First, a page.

Dr Sunil Kapoor
What is an angioplasty?
Angioplasty is a way to open a blocked coronary artery and restore blood flow to your heart. It can also help prevent heart problems by widening an artery that has been narrowed by plaque. Plaque is a fatty build up that can block your arteries.
Your doctor may call it percutaneous coronary intervention (PCI). Having angioplasty during or soon after a heart attack can help prevent further damage to your heart. It also decreases your chance of dying from a heart attack or having other problems, such as heart failure.
How it is done
Before angioplasty, the doctor will do a test called cardiac catheterisation (or coronary angiography). For this test, a tiny tube called a catheter is threaded through an artery in your arm or groin and up into your heart. A dye is then sent through the catheter. The dye makes your coronary arteries show up on a screen so the doctor can see if they are blocked. If an artery is blocked, your doctor will do an angioplasty.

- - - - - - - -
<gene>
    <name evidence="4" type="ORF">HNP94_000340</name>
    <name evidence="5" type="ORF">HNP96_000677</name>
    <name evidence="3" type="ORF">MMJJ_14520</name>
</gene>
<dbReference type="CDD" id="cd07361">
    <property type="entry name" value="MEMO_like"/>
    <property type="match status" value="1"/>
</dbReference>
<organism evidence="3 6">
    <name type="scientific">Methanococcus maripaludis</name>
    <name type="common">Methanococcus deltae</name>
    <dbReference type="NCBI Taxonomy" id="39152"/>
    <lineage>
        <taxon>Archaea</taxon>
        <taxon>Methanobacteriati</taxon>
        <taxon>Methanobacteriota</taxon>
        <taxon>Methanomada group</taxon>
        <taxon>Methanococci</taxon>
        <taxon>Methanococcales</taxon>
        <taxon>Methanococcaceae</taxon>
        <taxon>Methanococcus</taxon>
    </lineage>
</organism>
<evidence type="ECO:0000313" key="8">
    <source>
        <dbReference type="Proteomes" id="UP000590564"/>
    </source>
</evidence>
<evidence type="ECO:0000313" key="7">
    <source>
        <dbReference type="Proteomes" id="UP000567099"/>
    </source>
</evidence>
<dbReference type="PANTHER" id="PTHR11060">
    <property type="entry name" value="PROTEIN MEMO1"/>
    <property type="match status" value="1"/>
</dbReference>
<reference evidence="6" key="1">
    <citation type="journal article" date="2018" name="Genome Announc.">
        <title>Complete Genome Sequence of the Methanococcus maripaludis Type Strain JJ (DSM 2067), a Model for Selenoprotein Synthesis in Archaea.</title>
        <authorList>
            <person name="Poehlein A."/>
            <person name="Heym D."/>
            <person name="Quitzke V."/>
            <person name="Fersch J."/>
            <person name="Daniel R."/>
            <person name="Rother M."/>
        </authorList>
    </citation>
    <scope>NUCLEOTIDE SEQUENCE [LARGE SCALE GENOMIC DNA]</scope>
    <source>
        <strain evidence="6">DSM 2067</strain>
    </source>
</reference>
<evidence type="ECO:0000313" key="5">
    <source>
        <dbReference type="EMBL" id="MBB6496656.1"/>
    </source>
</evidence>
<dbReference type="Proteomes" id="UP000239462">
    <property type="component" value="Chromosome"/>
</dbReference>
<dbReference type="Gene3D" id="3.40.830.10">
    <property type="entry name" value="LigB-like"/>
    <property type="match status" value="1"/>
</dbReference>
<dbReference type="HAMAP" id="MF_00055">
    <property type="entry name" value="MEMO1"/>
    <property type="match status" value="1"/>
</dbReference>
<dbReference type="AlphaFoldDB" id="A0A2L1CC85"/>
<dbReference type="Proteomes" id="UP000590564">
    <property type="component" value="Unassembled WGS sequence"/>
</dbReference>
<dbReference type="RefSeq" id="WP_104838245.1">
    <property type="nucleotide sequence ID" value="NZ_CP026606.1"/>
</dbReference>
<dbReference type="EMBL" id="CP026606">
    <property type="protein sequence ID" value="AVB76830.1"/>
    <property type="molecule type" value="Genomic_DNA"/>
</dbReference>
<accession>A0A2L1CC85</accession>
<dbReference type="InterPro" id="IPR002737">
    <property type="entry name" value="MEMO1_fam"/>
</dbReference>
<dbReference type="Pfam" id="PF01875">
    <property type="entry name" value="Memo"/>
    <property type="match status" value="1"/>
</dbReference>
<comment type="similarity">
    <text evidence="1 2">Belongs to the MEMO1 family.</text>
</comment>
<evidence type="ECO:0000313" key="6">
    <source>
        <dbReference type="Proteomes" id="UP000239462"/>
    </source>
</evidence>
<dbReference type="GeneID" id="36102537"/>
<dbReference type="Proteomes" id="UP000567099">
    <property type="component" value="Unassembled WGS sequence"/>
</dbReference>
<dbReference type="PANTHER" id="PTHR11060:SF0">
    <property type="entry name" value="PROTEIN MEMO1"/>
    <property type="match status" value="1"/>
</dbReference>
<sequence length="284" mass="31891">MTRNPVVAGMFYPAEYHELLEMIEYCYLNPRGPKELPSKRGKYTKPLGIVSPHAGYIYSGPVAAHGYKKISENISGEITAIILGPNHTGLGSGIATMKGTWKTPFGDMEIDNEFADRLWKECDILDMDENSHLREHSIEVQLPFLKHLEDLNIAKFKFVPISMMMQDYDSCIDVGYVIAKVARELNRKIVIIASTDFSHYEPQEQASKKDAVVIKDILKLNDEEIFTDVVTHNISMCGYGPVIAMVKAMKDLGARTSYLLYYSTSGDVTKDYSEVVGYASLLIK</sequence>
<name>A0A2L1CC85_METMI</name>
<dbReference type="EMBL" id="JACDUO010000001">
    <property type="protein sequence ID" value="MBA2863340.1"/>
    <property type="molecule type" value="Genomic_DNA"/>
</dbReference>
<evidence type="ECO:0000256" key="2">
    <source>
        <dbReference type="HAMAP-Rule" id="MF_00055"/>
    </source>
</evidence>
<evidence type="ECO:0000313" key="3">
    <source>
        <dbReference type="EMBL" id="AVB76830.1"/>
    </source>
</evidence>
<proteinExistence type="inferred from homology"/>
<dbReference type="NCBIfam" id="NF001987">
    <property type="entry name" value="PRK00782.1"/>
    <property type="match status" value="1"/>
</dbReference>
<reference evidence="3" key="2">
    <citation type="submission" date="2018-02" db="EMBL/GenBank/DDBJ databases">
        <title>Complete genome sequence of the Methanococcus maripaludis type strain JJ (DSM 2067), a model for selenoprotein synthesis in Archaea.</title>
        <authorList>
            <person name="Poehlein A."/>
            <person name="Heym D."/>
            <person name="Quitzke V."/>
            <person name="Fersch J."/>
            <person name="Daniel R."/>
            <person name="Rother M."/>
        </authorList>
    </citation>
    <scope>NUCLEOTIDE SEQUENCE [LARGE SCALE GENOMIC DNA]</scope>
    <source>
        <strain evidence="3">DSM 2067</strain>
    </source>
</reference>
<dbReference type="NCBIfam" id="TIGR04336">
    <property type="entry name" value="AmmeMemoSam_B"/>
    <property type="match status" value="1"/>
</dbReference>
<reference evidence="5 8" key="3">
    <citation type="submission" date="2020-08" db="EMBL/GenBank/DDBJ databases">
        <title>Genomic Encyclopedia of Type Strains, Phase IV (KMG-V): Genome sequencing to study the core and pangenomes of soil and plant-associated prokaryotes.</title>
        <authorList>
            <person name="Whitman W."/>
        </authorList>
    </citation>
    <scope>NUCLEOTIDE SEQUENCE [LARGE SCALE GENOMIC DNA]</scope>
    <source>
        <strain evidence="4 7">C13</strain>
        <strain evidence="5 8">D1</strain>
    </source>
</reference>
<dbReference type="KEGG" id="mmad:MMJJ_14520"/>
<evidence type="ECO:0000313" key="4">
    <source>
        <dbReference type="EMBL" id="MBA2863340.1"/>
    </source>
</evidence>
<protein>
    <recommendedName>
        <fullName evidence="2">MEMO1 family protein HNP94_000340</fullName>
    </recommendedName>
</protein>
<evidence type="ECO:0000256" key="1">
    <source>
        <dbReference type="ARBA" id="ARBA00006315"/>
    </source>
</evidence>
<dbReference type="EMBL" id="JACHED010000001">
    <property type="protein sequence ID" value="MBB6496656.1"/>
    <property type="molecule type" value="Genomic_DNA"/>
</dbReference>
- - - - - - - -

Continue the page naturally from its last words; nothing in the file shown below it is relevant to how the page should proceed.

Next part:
During angioplasty, the doctor threads a catheter into the blocked artery. At the end of the catheter is a tiny balloon. The doctor inflates the balloon inside the artery to open the blocked area. The doctor may put a stent in your artery during angioplasty. A stent is a small tube that expands against the walls of the artery. This can keep small pieces of plaque from breaking off and causing a heart attack. It can also keep the artery from closing again (restenosis). The doctor may use a type of stent called a drug-eluting stent. These stents are coated with medicines that keep cells from growing around the stent. This helps keep the artery open.
Angioplasty doesn’t require a large cut (incision). You’ll take medicine to help you relax, but you’ll be awake during the procedure.
(The writer is a senior consultant cardiologist practicing at Care Hospital, Hyderabad)